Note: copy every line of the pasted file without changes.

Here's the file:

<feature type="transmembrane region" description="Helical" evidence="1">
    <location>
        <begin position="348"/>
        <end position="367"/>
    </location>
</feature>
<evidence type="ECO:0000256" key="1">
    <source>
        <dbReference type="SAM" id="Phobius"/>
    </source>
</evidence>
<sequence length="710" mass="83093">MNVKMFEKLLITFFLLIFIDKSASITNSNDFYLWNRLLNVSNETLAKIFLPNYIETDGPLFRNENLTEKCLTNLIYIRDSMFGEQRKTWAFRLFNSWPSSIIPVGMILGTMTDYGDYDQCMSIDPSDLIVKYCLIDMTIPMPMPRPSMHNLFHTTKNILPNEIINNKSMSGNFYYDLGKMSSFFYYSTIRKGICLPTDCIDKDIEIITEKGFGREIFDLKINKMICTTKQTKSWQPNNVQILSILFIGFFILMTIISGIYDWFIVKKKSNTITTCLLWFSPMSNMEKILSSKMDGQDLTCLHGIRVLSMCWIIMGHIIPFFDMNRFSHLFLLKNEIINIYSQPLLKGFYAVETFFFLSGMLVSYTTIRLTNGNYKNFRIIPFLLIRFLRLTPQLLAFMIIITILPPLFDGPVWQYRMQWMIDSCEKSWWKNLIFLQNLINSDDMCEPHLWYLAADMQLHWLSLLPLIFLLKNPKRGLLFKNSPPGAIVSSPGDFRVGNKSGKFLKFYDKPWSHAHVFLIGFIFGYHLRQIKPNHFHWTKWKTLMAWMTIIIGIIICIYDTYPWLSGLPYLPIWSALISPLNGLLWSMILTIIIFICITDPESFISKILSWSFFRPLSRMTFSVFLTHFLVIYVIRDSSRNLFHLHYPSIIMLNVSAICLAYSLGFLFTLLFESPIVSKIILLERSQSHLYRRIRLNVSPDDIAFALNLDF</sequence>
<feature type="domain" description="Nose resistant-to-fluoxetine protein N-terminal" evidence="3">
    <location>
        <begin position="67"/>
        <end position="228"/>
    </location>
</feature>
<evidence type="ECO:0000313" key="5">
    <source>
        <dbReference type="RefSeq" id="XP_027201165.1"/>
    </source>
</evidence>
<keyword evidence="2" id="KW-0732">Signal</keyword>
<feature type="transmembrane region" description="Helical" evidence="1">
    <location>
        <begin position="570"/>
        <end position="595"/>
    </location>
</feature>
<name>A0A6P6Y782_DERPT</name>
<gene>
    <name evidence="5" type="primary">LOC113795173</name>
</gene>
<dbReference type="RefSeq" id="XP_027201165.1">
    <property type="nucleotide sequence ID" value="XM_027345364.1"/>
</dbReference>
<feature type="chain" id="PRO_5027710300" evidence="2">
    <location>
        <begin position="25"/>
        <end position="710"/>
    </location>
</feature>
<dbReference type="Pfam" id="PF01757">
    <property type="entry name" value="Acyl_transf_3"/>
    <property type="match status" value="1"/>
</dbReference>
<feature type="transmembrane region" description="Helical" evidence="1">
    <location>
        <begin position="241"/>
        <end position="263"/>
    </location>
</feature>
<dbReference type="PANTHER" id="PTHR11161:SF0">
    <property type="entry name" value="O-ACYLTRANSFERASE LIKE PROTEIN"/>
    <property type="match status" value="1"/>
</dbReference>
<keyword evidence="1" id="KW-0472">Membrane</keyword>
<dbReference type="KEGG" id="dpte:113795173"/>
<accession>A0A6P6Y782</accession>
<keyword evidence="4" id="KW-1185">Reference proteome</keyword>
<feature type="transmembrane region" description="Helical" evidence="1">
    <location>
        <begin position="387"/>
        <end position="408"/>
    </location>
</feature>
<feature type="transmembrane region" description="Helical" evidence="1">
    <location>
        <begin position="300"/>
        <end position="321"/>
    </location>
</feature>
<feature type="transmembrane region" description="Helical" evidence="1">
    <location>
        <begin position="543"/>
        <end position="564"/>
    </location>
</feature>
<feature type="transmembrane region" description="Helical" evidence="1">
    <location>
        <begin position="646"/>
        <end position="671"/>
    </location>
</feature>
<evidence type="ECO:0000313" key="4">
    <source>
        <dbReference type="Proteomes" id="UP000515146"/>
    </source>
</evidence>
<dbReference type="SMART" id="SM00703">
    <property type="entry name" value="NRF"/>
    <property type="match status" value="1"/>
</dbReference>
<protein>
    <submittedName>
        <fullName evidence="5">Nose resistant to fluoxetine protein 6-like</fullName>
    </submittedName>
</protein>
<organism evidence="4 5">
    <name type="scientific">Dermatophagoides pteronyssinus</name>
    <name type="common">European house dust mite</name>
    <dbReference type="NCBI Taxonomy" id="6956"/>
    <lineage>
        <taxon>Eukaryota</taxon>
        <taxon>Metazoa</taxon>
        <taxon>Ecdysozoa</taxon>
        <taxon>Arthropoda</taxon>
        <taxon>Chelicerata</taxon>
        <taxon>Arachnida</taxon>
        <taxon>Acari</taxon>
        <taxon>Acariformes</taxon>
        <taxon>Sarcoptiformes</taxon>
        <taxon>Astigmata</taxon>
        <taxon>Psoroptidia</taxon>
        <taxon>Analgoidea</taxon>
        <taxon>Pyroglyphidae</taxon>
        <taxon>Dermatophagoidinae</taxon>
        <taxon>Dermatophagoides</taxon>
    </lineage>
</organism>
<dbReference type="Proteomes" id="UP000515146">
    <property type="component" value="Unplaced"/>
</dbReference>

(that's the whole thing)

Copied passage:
<feature type="transmembrane region" description="Helical" evidence="1">
    <location>
        <begin position="348"/>
        <end position="367"/>
    </location>
</feature>
<evidence type="ECO:0000256" key="1">
    <source>
        <dbReference type="SAM" id="Phobius"/>
    </source>
</evidence>
<sequence length="710" mass="83093">MNVKMFEKLLITFFLLIFIDKSASITNSNDFYLWNRLLNVSNETLAKIFLPNYIETDGPLFRNENLTEKCLTNLIYIRDSMFGEQRKTWAFRLFNSWPSSIIPVGMILGTMTDYGDYDQCMSIDPSDLIVKYCLIDMTIPMPMPRPSMHNLFHTTKNILPNEIINNKSMSGNFYYDLGKMSSFFYYSTIRKGICLPTDCIDKDIEIITEKGFGREIFDLKINKMICTTKQTKSWQPNNVQILSILFIGFFILMTIISGIYDWFIVKKKSNTITTCLLWFSPMSNMEKILSSKMDGQDLTCLHGIRVLSMCWIIMGHIIPFFDMNRFSHLFLLKNEIINIYSQPLLKGFYAVETFFFLSGMLVSYTTIRLTNGNYKNFRIIPFLLIRFLRLTPQLLAFMIIITILPPLFDGPVWQYRMQWMIDSCEKSWWKNLIFLQNLINSDDMCEPHLWYLAADMQLHWLSLLPLIFLLKNPKRGLLFKNSPPGAIVSSPGDFRVGNKSGKFLKFYDKPWSHAHVFLIGFIFGYHLRQIKPNHFHWTKWKTLMAWMTIIIGIIICIYDTYPWLSGLPYLPIWSALISPLNGLLWSMILTIIIFICITDPESFISKILSWSFFRPLSRMTFSVFLTHFLVIYVIRDSSRNLFHLHYPSIIMLNVSAICLAYSLGFLFTLLFESPIVSKIILLERSQSHLYRRIRLNVSPDDIAFALNLDF</sequence>
<feature type="domain" description="Nose resistant-to-fluoxetine protein N-terminal" evidence="3">
    <location>
        <begin position="67"/>
        <end position="228"/>
    </location>
</feature>
<evidence type="ECO:0000313" key="5">
    <source>
        <dbReference type="RefSeq" id="XP_027201165.1"/>
    </source>
</evidence>
<keyword evidence="2" id="KW-0732">Signal</keyword>
<feature type="transmembrane region" description="Helical" evidence="1">
    <location>
        <begin position="570"/>
        <end position="595"/>
    </location>
</feature>
<name>A0A6P6Y782_DERPT</name>
<gene>
    <name evidence="5" type="primary">LOC113795173</name>
</gene>
<dbReference type="RefSeq" id="XP_027201165.1">
    <property type="nucleotide sequence ID" value="XM_027345364.1"/>
</dbReference>
<feature type="chain" id="PRO_5027710300" evidence="2">
    <location>
        <begin position="25"/>
        <end position="710"/>
    </location>
</feature>
<dbReference type="Pfam" id="PF01757">
    <property type="entry name" value="Acyl_transf_3"/>
    <property type="match status" value="1"/>
</dbReference>
<feature type="transmembrane region" description="Helical" evidence="1">
    <location>
        <begin position="241"/>
        <end position="263"/>
    </location>
</feature>
<dbReference type="PANTHER" id="PTHR11161:SF0">
    <property type="entry name" value="O-ACYLTRANSFERASE LIKE PROTEIN"/>
    <property type="match status" value="1"/>
</dbReference>
<keyword evidence="1" id="KW-0472">Membrane</keyword>
<dbReference type="KEGG" id="dpte:113795173"/>
<accession>A0A6P6Y782</accession>
<keyword evidence="4" id="KW-1185">Reference proteome</keyword>
<feature type="transmembrane region" description="Helical" evidence="1">
    <location>
        <begin position="387"/>
        <end position="408"/>
    </location>
</feature>
<feature type="transmembrane region" description="Helical" evidence="1">
    <location>
        <begin position="300"/>
        <end position="321"/>
    </location>
</feature>
<feature type="transmembrane region" description="Helical" evidence="1">
    <location>
        <begin position="543"/>
        <end position="564"/>
    </location>
</feature>
<feature type="transmembrane region" description="Helical" evidence="1">
    <location>
        <begin position="646"/>
        <end position="671"/>
    </location>
</feature>
<evidence type="ECO:0000313" key="4">
    <source>
        <dbReference type="Proteomes" id="UP000515146"/>
    </source>
</evidence>
<dbReference type="SMART" id="SM00703">
    <property type="entry name" value="NRF"/>
    <property type="match status" value="1"/>
</dbReference>
<protein>
    <submittedName>
        <fullName evidence="5">Nose resistant to fluoxetine protein 6-like</fullName>
    </submittedName>
</protein>
<organism evidence="4 5">
    <name type="scientific">Dermatophagoides pteronyssinus</name>
    <name type="common">European house dust mite</name>
    <dbReference type="NCBI Taxonomy" id="6956"/>
    <lineage>
        <taxon>Eukaryota</taxon>
        <taxon>Metazoa</taxon>
        <taxon>Ecdysozoa</taxon>
        <taxon>Arthropoda</taxon>
        <taxon>Chelicerata</taxon>
        <taxon>Arachnida</taxon>
        <taxon>Acari</taxon>
        <taxon>Acariformes</taxon>
        <taxon>Sarcoptiformes</taxon>
        <taxon>Astigmata</taxon>
        <taxon>Psoroptidia</taxon>
        <taxon>Analgoidea</taxon>
        <taxon>Pyroglyphidae</taxon>
        <taxon>Dermatophagoidinae</taxon>
        <taxon>Dermatophagoides</taxon>
    </lineage>
</organism>
<dbReference type="Proteomes" id="UP000515146">
    <property type="component" value="Unplaced"/>
</dbReference>